The problem is, solar still doesn't have the energy density of nuclear, or fossil fuel plants. Which means, for the same generation capacity, you have to grow your plant size.
And you may want to refer to personal solar. Which is nice and all, but is NOT for everyone. Plus the fact that over-subscription to home solar where the power company's forced to subsidize, can destroy a grid runner's ability to effectively operate.
Again, Hawaii is great, fine and wonderful. As a universal template for implementation of renewables in the continental 48? It's not.
Actually no. My plan isn't calling for 1/4 of what yours is. Mine is looking at roughly a 3-4-fold increase across the board. What you're looking at is closer to a 500-fold increase for solar and 100-fold increase for wind.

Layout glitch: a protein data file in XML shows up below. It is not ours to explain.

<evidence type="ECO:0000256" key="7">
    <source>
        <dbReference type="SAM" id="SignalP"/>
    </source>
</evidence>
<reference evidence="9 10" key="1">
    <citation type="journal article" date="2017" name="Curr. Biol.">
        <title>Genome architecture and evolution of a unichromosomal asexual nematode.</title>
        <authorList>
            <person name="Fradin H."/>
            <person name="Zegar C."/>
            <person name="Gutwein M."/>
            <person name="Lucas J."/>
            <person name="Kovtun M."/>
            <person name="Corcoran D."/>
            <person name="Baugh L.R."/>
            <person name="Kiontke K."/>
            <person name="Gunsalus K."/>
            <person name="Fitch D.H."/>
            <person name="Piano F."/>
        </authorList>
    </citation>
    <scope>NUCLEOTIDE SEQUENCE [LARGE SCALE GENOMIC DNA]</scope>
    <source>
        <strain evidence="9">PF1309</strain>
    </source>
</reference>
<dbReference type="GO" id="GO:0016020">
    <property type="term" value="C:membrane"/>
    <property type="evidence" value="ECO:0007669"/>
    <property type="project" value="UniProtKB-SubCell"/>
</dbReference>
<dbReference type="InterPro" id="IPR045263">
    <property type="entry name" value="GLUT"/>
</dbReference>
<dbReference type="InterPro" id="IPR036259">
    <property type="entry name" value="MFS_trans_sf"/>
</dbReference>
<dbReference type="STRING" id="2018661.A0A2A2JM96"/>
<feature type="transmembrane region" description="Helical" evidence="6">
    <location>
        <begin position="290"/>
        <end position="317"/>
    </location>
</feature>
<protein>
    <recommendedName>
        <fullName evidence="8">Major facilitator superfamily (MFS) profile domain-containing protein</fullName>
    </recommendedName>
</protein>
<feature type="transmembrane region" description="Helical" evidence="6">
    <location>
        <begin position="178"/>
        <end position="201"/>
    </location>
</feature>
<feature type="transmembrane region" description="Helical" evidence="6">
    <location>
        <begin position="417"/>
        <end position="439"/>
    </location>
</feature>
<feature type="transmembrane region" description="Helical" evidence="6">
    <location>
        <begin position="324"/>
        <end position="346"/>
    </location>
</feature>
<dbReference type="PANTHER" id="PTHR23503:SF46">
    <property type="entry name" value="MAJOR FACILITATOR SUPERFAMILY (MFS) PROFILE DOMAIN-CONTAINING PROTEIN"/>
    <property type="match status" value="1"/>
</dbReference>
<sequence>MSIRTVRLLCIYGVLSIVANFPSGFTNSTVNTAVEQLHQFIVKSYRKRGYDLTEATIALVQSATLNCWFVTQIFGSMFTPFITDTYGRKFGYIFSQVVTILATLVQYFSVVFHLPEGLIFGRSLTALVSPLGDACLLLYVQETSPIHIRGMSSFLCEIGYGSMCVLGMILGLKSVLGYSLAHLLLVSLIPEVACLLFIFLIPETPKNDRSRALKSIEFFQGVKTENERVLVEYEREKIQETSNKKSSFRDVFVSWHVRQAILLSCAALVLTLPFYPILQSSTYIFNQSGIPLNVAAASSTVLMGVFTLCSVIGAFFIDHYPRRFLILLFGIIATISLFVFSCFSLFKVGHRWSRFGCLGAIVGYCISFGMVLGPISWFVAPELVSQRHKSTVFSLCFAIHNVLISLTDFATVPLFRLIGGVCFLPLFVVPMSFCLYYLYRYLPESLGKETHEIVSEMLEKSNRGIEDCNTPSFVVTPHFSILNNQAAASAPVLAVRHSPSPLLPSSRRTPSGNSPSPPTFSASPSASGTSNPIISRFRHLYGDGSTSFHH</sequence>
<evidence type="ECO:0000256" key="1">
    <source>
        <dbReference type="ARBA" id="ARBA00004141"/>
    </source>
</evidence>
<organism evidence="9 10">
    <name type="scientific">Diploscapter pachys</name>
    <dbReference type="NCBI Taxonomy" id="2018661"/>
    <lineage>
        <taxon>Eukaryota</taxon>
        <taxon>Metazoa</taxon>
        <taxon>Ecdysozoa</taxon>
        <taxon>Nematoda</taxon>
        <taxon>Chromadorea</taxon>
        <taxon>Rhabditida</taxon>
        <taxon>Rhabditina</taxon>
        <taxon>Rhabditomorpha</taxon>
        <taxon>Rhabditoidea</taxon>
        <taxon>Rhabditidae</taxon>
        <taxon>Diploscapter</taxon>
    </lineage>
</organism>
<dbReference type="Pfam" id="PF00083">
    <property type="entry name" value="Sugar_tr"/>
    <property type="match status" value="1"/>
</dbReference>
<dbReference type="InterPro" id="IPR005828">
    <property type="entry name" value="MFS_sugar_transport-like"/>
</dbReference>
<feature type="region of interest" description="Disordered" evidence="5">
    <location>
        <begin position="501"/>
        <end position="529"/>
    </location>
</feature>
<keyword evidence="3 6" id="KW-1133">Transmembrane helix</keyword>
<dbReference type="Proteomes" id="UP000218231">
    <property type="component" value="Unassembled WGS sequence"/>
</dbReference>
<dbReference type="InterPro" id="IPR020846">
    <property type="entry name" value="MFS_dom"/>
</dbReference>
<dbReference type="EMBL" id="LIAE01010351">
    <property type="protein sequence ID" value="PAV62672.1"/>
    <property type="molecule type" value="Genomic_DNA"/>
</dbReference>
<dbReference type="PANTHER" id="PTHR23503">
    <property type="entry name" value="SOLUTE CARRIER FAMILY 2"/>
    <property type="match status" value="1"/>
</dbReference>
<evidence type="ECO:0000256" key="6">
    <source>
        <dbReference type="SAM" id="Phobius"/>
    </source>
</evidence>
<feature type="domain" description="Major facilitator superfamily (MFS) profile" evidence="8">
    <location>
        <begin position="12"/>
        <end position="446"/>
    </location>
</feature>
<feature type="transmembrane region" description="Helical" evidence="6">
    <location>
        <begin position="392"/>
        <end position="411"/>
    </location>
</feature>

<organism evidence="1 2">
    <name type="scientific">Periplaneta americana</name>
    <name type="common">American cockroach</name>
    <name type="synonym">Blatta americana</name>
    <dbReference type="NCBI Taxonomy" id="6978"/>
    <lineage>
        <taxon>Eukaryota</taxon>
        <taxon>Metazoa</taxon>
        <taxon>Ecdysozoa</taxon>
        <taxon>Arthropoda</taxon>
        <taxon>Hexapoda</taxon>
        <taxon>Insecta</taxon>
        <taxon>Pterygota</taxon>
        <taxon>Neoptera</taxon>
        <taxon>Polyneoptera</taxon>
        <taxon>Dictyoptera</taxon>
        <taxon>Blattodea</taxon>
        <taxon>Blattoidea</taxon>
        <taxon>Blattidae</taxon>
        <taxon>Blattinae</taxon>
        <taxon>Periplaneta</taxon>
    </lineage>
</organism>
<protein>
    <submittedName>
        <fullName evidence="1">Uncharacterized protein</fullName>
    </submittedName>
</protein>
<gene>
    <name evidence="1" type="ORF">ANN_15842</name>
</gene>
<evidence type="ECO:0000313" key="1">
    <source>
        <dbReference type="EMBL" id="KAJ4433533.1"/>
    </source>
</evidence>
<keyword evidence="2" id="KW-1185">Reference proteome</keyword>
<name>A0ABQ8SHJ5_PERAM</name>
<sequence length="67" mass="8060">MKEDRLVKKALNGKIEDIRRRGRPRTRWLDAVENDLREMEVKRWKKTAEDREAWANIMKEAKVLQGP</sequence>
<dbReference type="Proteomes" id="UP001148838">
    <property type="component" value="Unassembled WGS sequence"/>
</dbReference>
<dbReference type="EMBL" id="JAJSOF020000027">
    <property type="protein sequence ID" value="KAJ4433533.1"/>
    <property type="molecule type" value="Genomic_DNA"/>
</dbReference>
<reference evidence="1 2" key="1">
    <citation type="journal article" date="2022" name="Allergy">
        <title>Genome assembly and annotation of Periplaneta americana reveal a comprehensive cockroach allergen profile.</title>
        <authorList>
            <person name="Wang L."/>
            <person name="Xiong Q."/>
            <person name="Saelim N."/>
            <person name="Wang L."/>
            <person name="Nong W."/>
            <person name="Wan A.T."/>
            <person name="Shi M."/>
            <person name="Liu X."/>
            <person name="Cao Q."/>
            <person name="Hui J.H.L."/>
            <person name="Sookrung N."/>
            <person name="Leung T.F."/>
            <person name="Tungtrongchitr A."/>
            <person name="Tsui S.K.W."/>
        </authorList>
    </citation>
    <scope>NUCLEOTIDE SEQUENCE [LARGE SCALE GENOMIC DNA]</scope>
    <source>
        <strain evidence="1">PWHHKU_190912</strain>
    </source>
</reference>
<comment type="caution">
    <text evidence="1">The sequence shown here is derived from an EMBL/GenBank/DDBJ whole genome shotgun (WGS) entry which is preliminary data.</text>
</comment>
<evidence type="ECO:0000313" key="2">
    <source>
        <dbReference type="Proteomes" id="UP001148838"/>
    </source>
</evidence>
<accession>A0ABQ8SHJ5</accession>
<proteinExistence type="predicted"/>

Renewable biomass will expand (the largest portion of current non-Hydro renewables).
Geothermal will expand.
Wind will expand.
Solar will expand.
Even if we limited biomass power and pushed the others, you're still looking at a 4-6-fold increase total (were percentages to stay stable).
So it's a difference of extreme scale.
Basically, trebling to sextupling solar, wind and geothermal in the next 10 years is ambitious, but doable.
Kicking it up by a factor of 500 (not 500%) is an engineering and social no-go.